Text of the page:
Lydia Davis

Ödön von Horváth | Brief Incident in Short a, Long a, and Schwa | My Friend’s Creation | Contingency (Vs. Necessity)
December 16, 2011 Davis Lydia

Ödön von Horváth


Ödön von Horváth was once walking in the Bavarian Alps when he discovered, at some distance from the path, the skeleton of a man.  The man had evidently been a hiker, since he was still wearing a knapsack. Von Horváth opened the knapsack, which looked almost as good as new.  In it, he found a sweater and other clothing;  a small bag of what had once been food;  a diary;  and a picture postcard of the Bavarian Alps, ready to send, that read, “Having a wonderful time.”


Brief Incident in Short a, Long a, and Schwa


Cat, gray tabby, calm, watches large, black ant.  Man, rapt, stands staring at cat and ant.  Ant advances along path.  Ant halts, baffled.  Ant back-tracks fast—straight at cat.  Cat, alarmed, backs away.  Man, standing, staring, laughs.  Ant changes path again.  Cat, calm again, watches again.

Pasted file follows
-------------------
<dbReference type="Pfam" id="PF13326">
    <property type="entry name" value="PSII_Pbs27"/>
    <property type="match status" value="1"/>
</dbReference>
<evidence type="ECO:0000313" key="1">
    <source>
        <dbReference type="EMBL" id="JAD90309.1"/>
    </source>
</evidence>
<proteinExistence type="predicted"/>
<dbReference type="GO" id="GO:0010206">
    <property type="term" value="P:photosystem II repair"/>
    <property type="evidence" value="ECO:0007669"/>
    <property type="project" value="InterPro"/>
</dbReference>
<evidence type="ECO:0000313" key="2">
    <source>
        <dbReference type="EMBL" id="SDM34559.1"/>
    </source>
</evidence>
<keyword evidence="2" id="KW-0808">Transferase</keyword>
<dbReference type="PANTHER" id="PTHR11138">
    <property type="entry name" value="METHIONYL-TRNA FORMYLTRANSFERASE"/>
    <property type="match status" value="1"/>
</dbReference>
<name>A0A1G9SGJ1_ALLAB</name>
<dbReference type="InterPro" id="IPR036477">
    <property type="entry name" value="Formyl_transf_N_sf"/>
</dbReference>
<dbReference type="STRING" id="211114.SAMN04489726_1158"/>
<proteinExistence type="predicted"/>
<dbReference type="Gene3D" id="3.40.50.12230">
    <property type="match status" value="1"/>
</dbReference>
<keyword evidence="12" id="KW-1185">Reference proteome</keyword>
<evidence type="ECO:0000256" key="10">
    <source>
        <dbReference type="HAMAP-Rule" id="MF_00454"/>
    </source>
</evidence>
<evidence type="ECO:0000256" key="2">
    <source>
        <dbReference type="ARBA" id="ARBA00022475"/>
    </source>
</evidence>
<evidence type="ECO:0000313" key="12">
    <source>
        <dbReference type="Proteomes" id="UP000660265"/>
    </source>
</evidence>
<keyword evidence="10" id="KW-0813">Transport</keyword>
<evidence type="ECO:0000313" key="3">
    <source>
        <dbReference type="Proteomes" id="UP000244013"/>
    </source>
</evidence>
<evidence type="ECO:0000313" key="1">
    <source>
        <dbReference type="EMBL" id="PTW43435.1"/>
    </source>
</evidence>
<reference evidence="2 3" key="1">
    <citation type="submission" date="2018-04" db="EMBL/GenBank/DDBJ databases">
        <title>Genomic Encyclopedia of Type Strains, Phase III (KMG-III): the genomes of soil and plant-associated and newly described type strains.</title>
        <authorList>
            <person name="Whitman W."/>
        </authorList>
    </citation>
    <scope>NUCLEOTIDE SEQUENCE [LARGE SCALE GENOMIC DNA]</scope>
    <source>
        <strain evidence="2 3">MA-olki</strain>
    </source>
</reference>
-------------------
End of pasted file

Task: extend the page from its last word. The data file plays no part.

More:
My Friend’s Creation


We are in a clearing at night.  Along one side, four Egyptian goddesses of immense size are positioned in profile and lit from behind.  Black shapes of people come into the clearing and slip across the silhouettes.  A moon is pasted against the dark sky.  High up on a pole sits a cheerful, red-cheeked man who sings and plays a pipe.  Now and then, he climbs down from his pole.  He is my friend’s creation, and my friend asks me, “What shall he be singing?”


Contingency (Vs. Necessity)


He could be our dog.
But he is not our dog.
So he barks at us.

Lydia Davis’s most recent collection of stories is Can’t and Won’t (Farrar, Straus & Giroux, 2014). Her translation of Proust’s Letters to His Neighbor was published in 2017 by New Directions, and a collection of essays is forthcoming in 2019.